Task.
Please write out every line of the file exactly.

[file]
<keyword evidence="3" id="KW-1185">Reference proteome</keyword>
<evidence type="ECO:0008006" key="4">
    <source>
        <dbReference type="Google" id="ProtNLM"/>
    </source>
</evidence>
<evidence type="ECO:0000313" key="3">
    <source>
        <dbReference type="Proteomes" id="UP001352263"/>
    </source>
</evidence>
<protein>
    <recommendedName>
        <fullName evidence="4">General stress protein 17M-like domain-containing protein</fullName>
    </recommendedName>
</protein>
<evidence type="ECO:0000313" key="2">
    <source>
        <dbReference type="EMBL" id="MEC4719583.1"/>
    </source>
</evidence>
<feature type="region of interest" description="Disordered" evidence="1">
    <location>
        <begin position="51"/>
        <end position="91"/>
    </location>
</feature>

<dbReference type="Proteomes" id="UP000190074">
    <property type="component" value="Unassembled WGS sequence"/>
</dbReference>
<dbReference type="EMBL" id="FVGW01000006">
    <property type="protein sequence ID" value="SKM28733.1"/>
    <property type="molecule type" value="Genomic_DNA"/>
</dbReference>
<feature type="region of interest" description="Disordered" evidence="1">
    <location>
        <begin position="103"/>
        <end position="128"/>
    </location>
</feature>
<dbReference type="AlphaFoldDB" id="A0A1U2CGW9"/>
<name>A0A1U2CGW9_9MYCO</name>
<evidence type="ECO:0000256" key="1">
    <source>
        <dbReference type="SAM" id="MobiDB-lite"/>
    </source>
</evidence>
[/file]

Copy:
<keyword evidence="3" id="KW-1185">Reference proteome</keyword>
<evidence type="ECO:0008006" key="4">
    <source>
        <dbReference type="Google" id="ProtNLM"/>
    </source>
</evidence>
<evidence type="ECO:0000313" key="3">
    <source>
        <dbReference type="Proteomes" id="UP001352263"/>
    </source>
</evidence>
<protein>
    <recommendedName>
        <fullName evidence="4">General stress protein 17M-like domain-containing protein</fullName>
    </recommendedName>
</protein>
<evidence type="ECO:0000313" key="2">
    <source>
        <dbReference type="EMBL" id="MEC4719583.1"/>
    </source>
</evidence>
<feature type="region of interest" description="Disordered" evidence="1">
    <location>
        <begin position="51"/>
        <end position="91"/>
    </location>
</feature>

<dbReference type="Proteomes" id="UP000190074">
    <property type="component" value="Unassembled WGS sequence"/>
</dbReference>
<dbReference type="EMBL" id="FVGW01000006">
    <property type="protein sequence ID" value="SKM28733.1"/>
    <property type="molecule type" value="Genomic_DNA"/>
</dbReference>
<feature type="region of interest" description="Disordered" evidence="1">
    <location>
        <begin position="103"/>
        <end position="128"/>
    </location>
</feature>
<dbReference type="AlphaFoldDB" id="A0A1U2CGW9"/>
<name>A0A1U2CGW9_9MYCO</name>
<evidence type="ECO:0000256" key="1">
    <source>
        <dbReference type="SAM" id="MobiDB-lite"/>
    </source>
</evidence>